• Despite how rudimentary her advice is, it still manages to be contradictory. She makes to metaphor of painting a wall without the proper materials and procedures only to have the new paint melt off to expose the undesired color as a “perfect illustration for you trying to pretend that you don’t have negative ugly feelings about what’s happening when you do.” Later in the book, she describes a relentless positive outlook as a “superpower” and absolutely demands that we “stop wallowing.” Which is it?
  • Like all her other books, this one is riddled with toxic positivity. Most everything she has to say boiled down to pulling yourself up by your bootstraps and taking personal responsibility when in reality we all know that getting through a pandemic and losing a loved one aren’t that simple.
  • Finally, her forced relatability and “curated imperfection.” Savy makes some really good points about how the mess-ups she shares are usually things like farting in public or forgetting to wear a bra to the grocery store, nothing you have to take real accountability for (39:30).

Now, problems unique to this book: this book had especially endless metaphors, it was exhausting. Augustus Waters is quaking. The only useful one was the paint metaphor I mentioned earlier. And most of the metaphors aren’t even good. In fact, this one metaphor (Grief: the ball and the box) I saw on Twitter is far better than anything Rachel wrote combined.

She mentions a few times of her writing getting “ridiculed” and that any criticism is a kind of misogynistic personal attack and she never reads the comments or reviews on her work. How will you ever grow? You won’t, which is probably why you’ve written the same book three times now. I know it’s hard to take constructive criticism from a topic so personal but GGGGG (good God girl, get a grip [hey, maybe that should be the next book title {Rachel, God as my witness, if you take that from me you will be hearing from my lawyers}]).

In her past books she has said a lot of things along the lines of “I work harder than anyone you know.” She has an insane work ethic (probably to a fault) so I won’t confirm or deny this, not that it’s a competition in the first place. But in this book she said, “I read more books than you can imagine”… oh, really? I read over 100 books this year Rach and know several others who have read more, how about you? If you really want to get competitive, I promise you’ll lose that game. Not everything is a competition.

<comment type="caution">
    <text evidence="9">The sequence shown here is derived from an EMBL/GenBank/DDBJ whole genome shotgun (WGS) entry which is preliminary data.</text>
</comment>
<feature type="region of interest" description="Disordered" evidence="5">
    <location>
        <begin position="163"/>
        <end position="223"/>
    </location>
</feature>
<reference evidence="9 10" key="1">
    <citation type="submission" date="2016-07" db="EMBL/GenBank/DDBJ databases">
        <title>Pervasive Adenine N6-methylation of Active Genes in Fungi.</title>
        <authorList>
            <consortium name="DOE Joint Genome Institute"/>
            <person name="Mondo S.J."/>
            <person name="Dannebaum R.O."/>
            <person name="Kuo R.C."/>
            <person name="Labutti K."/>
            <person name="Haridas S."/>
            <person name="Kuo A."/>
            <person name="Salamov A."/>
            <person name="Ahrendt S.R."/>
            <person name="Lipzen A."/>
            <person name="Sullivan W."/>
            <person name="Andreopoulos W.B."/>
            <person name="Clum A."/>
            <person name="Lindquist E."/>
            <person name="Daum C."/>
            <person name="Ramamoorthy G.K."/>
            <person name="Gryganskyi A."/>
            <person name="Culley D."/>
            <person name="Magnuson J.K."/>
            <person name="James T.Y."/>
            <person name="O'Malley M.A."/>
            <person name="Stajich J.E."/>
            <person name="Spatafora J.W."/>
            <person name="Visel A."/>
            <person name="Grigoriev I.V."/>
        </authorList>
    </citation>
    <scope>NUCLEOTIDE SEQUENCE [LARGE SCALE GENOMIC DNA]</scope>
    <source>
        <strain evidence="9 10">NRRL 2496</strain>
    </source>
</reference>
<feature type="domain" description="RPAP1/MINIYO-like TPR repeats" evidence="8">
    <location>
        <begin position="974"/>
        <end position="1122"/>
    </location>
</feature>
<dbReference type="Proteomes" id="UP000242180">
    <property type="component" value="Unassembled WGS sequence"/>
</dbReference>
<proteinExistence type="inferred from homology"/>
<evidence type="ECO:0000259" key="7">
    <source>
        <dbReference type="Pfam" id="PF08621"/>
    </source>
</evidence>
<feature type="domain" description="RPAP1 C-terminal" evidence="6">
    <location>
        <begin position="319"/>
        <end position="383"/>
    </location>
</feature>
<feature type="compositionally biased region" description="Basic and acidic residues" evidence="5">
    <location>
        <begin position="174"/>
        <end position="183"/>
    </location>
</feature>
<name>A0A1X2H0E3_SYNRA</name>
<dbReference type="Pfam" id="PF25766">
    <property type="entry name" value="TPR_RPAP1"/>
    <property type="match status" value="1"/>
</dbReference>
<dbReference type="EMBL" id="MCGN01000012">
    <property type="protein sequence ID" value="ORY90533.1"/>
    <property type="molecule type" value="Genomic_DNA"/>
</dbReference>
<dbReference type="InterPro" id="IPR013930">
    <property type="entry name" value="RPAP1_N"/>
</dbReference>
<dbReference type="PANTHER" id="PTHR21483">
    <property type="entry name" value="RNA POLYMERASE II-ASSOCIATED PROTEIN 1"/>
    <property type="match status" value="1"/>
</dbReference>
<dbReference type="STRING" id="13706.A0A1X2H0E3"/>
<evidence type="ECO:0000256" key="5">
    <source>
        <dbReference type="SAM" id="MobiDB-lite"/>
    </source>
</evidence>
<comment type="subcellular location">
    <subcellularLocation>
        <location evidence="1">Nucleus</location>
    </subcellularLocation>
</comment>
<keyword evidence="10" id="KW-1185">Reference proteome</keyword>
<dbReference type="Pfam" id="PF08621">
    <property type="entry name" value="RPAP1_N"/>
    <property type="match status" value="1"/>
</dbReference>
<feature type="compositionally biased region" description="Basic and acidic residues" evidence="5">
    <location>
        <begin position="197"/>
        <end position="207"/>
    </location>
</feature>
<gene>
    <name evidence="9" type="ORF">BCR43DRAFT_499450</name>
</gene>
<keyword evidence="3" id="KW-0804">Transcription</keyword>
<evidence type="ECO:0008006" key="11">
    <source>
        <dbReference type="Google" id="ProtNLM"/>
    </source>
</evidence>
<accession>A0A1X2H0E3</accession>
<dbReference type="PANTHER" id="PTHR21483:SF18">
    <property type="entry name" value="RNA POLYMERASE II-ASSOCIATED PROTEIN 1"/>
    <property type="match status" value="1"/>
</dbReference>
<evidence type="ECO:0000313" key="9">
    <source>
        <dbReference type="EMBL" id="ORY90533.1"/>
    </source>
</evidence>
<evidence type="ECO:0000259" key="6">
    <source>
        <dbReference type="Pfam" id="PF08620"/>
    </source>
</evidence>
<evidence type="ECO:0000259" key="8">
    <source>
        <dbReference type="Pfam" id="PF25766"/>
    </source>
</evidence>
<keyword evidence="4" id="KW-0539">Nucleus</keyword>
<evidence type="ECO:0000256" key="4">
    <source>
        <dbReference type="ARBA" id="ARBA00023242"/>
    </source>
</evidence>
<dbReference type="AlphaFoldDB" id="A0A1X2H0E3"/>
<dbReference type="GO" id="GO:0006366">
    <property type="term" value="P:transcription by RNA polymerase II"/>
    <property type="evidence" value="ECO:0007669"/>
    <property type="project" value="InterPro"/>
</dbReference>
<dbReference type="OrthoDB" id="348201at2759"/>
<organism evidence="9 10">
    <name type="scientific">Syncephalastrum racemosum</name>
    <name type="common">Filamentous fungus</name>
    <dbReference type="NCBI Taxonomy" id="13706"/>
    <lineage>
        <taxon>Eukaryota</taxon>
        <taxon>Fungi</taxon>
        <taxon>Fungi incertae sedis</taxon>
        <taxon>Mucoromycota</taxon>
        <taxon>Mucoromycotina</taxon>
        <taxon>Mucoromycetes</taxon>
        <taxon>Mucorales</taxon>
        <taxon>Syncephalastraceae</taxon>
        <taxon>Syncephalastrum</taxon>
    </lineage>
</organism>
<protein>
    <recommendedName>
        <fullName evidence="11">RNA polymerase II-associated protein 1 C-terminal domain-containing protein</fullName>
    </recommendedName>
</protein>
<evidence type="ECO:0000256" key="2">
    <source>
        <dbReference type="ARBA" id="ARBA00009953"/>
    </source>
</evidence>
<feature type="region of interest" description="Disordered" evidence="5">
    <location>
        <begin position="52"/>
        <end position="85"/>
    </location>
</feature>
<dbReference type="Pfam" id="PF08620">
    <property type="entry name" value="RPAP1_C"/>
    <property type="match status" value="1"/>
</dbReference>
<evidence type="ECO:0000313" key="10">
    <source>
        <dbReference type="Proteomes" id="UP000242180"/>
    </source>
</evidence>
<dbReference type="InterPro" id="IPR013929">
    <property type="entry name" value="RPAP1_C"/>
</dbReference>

Rachel’s advice on never letting your children know you’re stressed or upset also didn’t sit well with me and Savy put a finger on it well. Of course parents shouldn’t be emotionally dependent on their kids but also shouldn’t fake their emotions. That might send the wrong message to the kids to hide their emotions too and lead to unhealthy coping mechanisms (59:00).

As a millennial, I am constantly reading the same three (useless) tips on how to save money that Hollis regurgitates: to cut out Starbucks, Netflix and your iPhone. The Starbucks thing I might be able to get behind if you truly drink it in excess (more days than not), but the iPhone and Netflix thing are certified bullshit. Let’s do the math: a new iPhone costs about $800 and you can get an average monthly plan for data and to pay for the phone itself in instalments of about $30/month (looked at from AT&T). These plans are usually for 30 months but I personally use my phone as long as I possibly can which has been around four years. Just a service plan for a phone has usually only cost me personally $15/month. So on average, $270 a year is not the difference between financial ruin and success. Hell, that’s probably half of one month’s rent in a lot of places. Same goes for Netflix. I can promise you people who can’t spare $40 a month for these services already don’t have them. Rachel did have humble beginnings coming from a low-income family and working her way into social media fame but she’s been in the clouds for so long her material comes across as really out of touch (23:35).

This is the moment I’ve been waiting for: the MLM tie-in. Also in the bit on personal finance, Hollis encourages the readers “figure out a way to make more income that doesn’t cost you any money to start.” As most MLMs require an initial “investment” this is surely a nod to her previous MLM endorsements like speaking at conferences and praising the “community” three times in GSA. Is this all she’s going to say about it? No other accountability? You preached the goodness of the community and business model to hundreds of thousands of people. We’re waiting, Rach.